You need at least: a couple of Raspberry 3 Model B boards, power supplies with at least 2,5A or 3A power, micro SD cards, HDMI cables, Ethernet cables. And a network router (i.e. an old home Wifi router/broadband modem).
We're using https://github.com/turingmachine/omxplayer-sync. Have a go at installing it on a fresh Raspbian Lite image. If there's no time, as usual, and you decide to trust an operating system image found on the web:
Download the preconfigured Raspberry Pi image: https://www.khm.de/~sievers/omxplayer-sync-02.gz
Note that this image contains an outdated (July 2017) version of
omxplayer-sync (to use the newer code, install everything yourself using the github link above) and that this image won't run on a Raspberry Pi 4 (actually, it may possibly only run on a Raspberry 3 Model B or B+).
Clone the Raspberry Pi image to an SD card by following i.e. these instructions.
Once cloned, put it all together and connect the Raspberries to the home router, so that they get an IP address and find each other on the network. (It needs to be a router, not just a network switch. Routers such as a Fritz!Box are usually set to hand out IP addresses to all connected devices. They supply what is called a DHCP service.) (Alternatively, give your Raspis static IPs on the same subnet, i.e. 192.168.0.2 // 192.168.0.3 // 192.168.0.4. Then it should be OK to just use a network switch.)
By default a Raspberry flashed with the above omxplayer-sync image file is set to be a slave. Bees are all plain workers by DNA unless they make one of them queen. So you have to 1. make one of them a master. 2. And you have to upload your video files.
Find the Raspberry that you want to make the master on the network (your router might help) and ssh into it, i.e.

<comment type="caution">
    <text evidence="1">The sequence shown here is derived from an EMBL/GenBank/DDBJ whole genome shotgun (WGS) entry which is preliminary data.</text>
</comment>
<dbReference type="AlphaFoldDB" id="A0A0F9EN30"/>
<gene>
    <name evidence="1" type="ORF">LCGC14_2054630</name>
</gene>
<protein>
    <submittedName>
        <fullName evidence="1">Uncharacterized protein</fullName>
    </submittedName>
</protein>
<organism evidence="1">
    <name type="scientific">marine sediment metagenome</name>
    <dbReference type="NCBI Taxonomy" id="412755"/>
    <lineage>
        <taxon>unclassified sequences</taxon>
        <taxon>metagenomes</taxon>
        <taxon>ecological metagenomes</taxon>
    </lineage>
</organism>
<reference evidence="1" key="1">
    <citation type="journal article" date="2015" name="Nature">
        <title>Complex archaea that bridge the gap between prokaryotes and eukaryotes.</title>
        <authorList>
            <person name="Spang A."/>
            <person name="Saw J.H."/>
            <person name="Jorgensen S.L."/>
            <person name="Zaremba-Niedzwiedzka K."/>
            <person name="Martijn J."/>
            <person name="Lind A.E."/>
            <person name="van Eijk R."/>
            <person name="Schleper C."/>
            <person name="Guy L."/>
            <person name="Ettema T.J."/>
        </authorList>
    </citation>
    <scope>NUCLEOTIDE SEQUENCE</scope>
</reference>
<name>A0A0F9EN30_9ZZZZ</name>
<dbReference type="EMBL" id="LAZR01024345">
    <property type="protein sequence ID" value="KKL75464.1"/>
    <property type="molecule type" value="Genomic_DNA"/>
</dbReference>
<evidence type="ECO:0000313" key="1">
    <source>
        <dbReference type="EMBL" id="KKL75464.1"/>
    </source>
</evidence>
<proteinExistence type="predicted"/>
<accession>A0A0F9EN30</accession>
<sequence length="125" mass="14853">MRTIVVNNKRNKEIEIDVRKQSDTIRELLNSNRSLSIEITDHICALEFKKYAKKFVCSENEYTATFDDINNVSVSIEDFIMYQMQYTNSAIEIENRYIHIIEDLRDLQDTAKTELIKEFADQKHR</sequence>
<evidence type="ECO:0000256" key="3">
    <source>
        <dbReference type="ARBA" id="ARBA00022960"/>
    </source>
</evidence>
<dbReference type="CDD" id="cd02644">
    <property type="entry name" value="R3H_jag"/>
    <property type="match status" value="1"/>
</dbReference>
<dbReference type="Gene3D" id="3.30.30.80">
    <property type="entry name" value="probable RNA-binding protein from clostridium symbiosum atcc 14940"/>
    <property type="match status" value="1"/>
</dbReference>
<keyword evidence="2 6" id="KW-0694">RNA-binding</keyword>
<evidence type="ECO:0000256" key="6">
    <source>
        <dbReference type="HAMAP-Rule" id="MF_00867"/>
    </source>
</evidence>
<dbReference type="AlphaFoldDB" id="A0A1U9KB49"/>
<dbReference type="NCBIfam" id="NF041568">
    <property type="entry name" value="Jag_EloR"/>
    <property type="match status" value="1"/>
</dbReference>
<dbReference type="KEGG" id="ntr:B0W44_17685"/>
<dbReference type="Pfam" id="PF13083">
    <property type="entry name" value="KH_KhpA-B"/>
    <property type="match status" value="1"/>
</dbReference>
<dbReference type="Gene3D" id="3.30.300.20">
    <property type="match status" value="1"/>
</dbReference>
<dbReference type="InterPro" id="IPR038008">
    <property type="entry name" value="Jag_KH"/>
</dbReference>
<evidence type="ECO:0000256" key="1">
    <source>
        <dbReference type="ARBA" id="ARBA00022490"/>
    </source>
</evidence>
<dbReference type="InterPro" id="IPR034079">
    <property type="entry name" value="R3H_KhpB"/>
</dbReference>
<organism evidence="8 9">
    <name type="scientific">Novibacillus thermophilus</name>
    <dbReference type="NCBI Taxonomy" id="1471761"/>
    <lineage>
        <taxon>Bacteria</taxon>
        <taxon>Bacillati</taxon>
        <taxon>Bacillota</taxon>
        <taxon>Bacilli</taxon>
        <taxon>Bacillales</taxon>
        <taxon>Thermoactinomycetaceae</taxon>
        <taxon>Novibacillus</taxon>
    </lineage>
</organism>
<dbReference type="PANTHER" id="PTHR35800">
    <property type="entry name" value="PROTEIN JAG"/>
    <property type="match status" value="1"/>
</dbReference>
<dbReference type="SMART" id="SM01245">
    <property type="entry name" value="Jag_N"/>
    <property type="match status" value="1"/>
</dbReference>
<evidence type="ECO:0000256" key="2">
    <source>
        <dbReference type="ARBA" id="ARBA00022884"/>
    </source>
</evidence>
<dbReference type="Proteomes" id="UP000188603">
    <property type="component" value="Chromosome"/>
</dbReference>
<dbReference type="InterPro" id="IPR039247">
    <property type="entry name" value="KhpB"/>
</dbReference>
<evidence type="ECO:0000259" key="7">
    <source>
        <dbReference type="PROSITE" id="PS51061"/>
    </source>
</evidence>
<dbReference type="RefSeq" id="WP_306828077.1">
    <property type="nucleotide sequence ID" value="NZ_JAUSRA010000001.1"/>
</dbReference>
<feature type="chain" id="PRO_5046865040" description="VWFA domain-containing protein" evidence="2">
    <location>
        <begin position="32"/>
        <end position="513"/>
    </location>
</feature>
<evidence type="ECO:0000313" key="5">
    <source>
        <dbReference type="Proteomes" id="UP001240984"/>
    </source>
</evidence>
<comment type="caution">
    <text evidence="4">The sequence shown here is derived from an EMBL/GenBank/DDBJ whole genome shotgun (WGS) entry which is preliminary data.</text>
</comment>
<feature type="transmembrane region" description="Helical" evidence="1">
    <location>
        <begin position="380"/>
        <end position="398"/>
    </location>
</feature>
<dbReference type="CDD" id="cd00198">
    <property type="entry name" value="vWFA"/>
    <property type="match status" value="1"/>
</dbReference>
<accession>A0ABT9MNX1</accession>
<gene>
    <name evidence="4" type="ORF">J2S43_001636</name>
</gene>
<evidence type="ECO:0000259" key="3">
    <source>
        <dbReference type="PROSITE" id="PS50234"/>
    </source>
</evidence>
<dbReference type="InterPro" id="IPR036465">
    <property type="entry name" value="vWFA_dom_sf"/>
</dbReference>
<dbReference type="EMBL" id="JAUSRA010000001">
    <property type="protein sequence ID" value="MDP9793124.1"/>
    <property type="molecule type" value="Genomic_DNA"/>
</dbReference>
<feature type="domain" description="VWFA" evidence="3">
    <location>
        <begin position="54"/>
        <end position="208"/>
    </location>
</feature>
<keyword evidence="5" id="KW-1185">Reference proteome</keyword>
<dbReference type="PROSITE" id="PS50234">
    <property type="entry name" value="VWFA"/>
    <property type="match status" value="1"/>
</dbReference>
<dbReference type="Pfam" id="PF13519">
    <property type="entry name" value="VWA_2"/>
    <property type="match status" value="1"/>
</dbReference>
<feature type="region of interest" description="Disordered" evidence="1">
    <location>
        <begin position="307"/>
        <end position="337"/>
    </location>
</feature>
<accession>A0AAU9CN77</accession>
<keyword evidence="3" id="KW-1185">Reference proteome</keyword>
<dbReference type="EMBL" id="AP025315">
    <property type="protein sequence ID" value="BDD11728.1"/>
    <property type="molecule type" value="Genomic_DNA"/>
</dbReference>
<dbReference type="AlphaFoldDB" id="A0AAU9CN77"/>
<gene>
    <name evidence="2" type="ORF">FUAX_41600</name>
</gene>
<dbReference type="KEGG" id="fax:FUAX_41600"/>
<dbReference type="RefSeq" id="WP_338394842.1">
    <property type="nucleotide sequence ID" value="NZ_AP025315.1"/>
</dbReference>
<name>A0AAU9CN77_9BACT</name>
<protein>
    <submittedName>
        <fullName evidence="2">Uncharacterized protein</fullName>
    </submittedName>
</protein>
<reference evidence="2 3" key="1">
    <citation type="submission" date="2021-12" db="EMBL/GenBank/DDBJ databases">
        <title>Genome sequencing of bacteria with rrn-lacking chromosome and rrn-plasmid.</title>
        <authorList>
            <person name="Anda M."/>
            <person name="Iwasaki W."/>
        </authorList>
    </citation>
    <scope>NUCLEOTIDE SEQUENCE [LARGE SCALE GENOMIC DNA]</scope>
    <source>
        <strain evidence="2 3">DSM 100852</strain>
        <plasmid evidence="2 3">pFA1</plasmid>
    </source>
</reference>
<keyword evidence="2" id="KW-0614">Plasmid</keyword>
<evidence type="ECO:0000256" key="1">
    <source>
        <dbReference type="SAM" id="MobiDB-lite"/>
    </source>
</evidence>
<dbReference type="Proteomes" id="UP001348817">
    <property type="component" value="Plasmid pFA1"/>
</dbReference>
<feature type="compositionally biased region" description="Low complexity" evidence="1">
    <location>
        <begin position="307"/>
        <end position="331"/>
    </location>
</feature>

username is pi and password is still the default "raspberry"
Edit the omxplayersync.service file with the nano editor. (nano is a simple text editor that lets you create and edit text files. Exit and save with CTRL-X, confirm with CTRL-Y). Open the file with
sudo nano /etc/systemd/system/omxplayersync.service
Find the line that says
ExecStart=/usr/bin/omxplayer-sync -luvb /home/pi/video.mp4
ExecStart=/usr/bin/omxplayer-sync -muvb /home/pi/video.mp4
now this one Raspberry is the master that broadcasts a message to all the other Raspis on the network and tells them at which position of the video they should start playback.
Also it's a good idea to give the whole system some time after boot before playback, so that the Raspberries can find each other on the network. The easiest way to do that is to edit the
sudo nano /etc/rc.local
Add this line just after
# Print the IP address to let it wait 20 seconds.
On all Raspberries run
and expand the filesystem to make room for your video file (this is done automatically on later versions of the operating system). Then delete the video.mp4 file that's played by default and upload your own video file. Name it exactly video.mp4. It needs to have the same name on all Raspberries.
It's easiest to do this with an SFTP program like Cyberduck (Mac) or FileZilla (PC) (Both are free. I personally like Transmit for Mac).
It should be an mp4 file, h.264 encoded with no more than around 10 or 12 mbit bandwidth. Constant framerate and constant quality. Handbrake seems to be a good encoder for this.